An ex-state assemblyman’s appointment as a consultant with the federal monitor overseeing the New York City Housing Authority has raised concerns among federal housing officials and has been referred to federal prosecutors for review, the Daily News has learned.
What’s giving some people pause is NYCHA monitor Bart Schwartz’s hiring Harlem powerbroker and lobbyist Keith Wright as a consultant and that Wright’s role there could pose a conflict of interest because the lobbying firm he works for represents several entities with business before NYCHA.
The federal Department of Housing and Urban Development contacted the U.S. Attorney’s Office in New York’s Southern District after learning from The News about Wright’s appointment reports our source.
“We’ve had conversations with SDNY on this matter and calls have been made to the monitor,” HUD spokesman Brian Sullivan said. “It’s too early to make any determinations.”
The monitor now overseeing NYCHA was appointed in February after Mayor de Blasio and the federal government hammered out an agreement allowing federal oversight of the beleaguered agency. That deal came after months of stories in The News documenting dangerous conditions, including exposed lead paint, mold, rodent infestations and heat and hot water outages.
Critics contend Wright’s consultant gig creates, at the very least, the appearance of a conflict of interest because the lobbying firm that employs him — Davidoff, Hutcher & Citron — has several clients that do business with NYCHA.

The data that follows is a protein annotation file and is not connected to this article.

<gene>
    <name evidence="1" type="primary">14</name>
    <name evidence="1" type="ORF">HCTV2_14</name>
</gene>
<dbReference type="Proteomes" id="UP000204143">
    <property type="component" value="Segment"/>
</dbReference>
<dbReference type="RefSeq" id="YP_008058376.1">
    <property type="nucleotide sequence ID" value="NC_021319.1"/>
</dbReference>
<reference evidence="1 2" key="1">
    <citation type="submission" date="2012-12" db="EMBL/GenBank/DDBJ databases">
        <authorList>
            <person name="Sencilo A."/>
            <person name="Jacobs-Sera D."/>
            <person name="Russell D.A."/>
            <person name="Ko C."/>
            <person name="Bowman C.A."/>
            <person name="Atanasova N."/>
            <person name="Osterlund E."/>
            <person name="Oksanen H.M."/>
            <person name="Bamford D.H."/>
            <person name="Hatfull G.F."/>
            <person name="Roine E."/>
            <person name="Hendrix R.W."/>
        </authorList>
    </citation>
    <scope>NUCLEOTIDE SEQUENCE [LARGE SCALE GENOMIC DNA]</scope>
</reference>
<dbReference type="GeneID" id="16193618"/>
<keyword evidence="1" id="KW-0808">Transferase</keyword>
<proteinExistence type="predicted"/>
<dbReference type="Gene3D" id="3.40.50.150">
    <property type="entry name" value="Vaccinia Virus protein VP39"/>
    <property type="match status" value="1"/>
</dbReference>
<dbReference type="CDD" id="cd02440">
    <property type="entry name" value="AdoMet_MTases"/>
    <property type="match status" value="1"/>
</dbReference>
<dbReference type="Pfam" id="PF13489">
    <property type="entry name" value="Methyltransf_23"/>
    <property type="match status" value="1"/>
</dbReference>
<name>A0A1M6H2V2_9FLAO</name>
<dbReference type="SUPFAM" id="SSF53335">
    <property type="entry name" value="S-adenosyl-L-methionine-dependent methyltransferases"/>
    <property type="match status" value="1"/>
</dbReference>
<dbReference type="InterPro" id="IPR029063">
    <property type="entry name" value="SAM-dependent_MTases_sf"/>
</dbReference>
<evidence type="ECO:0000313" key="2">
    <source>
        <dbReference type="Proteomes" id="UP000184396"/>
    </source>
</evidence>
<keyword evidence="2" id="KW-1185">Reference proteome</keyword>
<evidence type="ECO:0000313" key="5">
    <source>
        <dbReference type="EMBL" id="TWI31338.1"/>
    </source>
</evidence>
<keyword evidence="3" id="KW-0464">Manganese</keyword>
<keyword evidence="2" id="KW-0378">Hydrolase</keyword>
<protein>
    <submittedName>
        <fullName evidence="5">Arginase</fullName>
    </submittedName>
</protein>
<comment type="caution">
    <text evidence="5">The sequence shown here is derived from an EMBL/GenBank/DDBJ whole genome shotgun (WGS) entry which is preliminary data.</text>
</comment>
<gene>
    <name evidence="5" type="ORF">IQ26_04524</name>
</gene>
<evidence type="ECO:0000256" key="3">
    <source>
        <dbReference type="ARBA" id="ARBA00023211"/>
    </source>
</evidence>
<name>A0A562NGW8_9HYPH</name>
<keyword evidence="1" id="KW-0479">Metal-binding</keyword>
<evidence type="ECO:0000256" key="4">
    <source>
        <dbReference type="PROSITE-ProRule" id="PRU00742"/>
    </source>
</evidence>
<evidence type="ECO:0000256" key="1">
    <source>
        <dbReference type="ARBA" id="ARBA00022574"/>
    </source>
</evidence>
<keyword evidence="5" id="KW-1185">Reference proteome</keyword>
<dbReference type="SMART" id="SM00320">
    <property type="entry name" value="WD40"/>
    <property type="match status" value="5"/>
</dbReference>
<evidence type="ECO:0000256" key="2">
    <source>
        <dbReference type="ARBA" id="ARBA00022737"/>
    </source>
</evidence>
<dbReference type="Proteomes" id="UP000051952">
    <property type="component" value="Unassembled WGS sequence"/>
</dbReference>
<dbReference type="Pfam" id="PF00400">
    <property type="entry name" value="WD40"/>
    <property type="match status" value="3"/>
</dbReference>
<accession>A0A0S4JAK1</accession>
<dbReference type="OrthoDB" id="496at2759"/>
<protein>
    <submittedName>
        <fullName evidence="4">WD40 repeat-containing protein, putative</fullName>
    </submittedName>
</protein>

Those clients include construction firms Tutor Perini, the Lanmark Group and the tech giant Oracle. As recently as August, the firm’s state lobbyist disclosure filing showed Wright was registered as lobbying for the Master Plumbers Council of the City of New York.
Plumbers working for NYCHA pull down massive salaries. Of the 100 city workers who collected at least $100,000 in overtime in 2019, plumbers made up a total of 23%, data released by the Empire Center last month showed.
Ken Sherrill, a professor emeritus of political science at Hunter College, questioned why Schwartz would hire Wright, given the dual roles the ex-lawmaker holds.
“This is the kind of thing that’s very troubling,” he told The News. “Wright should not have been offered the position as a consultant to the federal monitor while he was working at a lobbying firm.”
Sherrill acknowledged that as the state Assembly’s former Housing Committee chairman, Wright could certainly be an asset to Schwartz — but only if he severed ties from the Davidoff firm.
“He would be a wonderful choice if he did not have a job with Sid Davidoff,” he said, adding that it “does smell of a conflict of interest.”
When asked about the potential conflicts that could arise given Wright’s role as a lobbyist, Montieth Illingworth, a spokesman for Schwartz declined to comment.
A spokesman for the U.S. Attorney’s Office declined to comment.
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